Making a difference
Ten years ago, simply offering a fitness program was enough to differentiate a Medicare Advantage plan from competitors. But now these plans need to do much more to stand out from the crowd.
“Fitness programs are now table stakes, with 95% of Medicare Advantage plans having one. Instead of a ‘nice-to-have,’ it’s a ‘must-have’ in the marketplace,” said Brett Hanson, head of market and product development, Optum Health Solutions. “Historically, all plans have had similar offerings focusing only on the gym networks. And if they continue to do so, they won’t be differentiating themselves from other competitors in the marketplace. Simply offering a gym membership or discount is not enough in today’s world.”
To differentiate themselves, plans need to offer:
Physical fitness is just one component of overall wellness. Because of this, health plans need to meet member needs by offering holistic programs.
“Think active body, active mind. Plans should try to address all the unmet needs of the senior population,” Hanson said. “So, health plans need to really expand within the ancillary and supplemental space to go beyond physical fitness and to offer cognitive brain training and social connection options as well.”
Brain training programs can help seniors improve cognitive functions including attention, memory and brain speed. Social programs such as arts and crafts, dance, gardening, painting, sewing and other clubs help seniors connect with one another over shared hobbies.
Choice and convenience
Plans also need to provide seniors with plenty of options. “The needs of a generation in their 80s are so different from those who are 65 and just aging into Medicare,” said Vince Pozinski, head of government product, Optum Health Solutions.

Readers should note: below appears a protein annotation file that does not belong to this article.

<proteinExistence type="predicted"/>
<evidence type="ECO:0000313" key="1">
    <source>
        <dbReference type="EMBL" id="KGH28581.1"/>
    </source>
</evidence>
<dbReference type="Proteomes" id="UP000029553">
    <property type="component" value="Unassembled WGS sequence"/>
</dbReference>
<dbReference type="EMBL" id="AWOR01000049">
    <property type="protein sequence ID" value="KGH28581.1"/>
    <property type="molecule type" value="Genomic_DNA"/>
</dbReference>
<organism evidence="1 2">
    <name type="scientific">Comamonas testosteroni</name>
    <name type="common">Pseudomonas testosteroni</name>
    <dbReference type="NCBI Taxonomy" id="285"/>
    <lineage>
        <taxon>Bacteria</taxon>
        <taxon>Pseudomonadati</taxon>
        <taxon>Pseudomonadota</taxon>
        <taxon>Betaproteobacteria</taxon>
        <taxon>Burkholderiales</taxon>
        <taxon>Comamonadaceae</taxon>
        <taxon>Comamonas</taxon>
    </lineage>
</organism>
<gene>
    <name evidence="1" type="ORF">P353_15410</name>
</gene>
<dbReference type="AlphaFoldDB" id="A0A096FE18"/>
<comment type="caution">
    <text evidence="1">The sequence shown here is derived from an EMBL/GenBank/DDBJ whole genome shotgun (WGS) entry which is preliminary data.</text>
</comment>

In addition, plans need to meet members where they are by offering services and programs at locations near their homes. Optum offers a network with more than 24,000 fitness locations, making it likely that members have access to convenient options.
Health plans can make it convenient for seniors to exercise by offering home kits. For example, strength, yoga and dance kits that include equipment and instructional videos, cards or DVDs empower seniors to exercise at their convenience in their homes.
While it’s important to offer in-person access to physical fitness, brain health and social programs, it’s also vital to meet the increasing demand for digital access. To meet this need, health plans should offer a full array of programs that members can access digitally from any location at any time.
“When you look at digital content, health plans need to make sure that they have content for everybody, not just content traditionally associated with older adults. Not everybody needs to be in a chair or has limited movement and capability,” Pozinski said.
Reaping the benefits
Holistic and convenient wellness programs make it possible for plans to help seniors lead healthier lives. As a result, health plans can improve member acquisition, retention and satisfaction.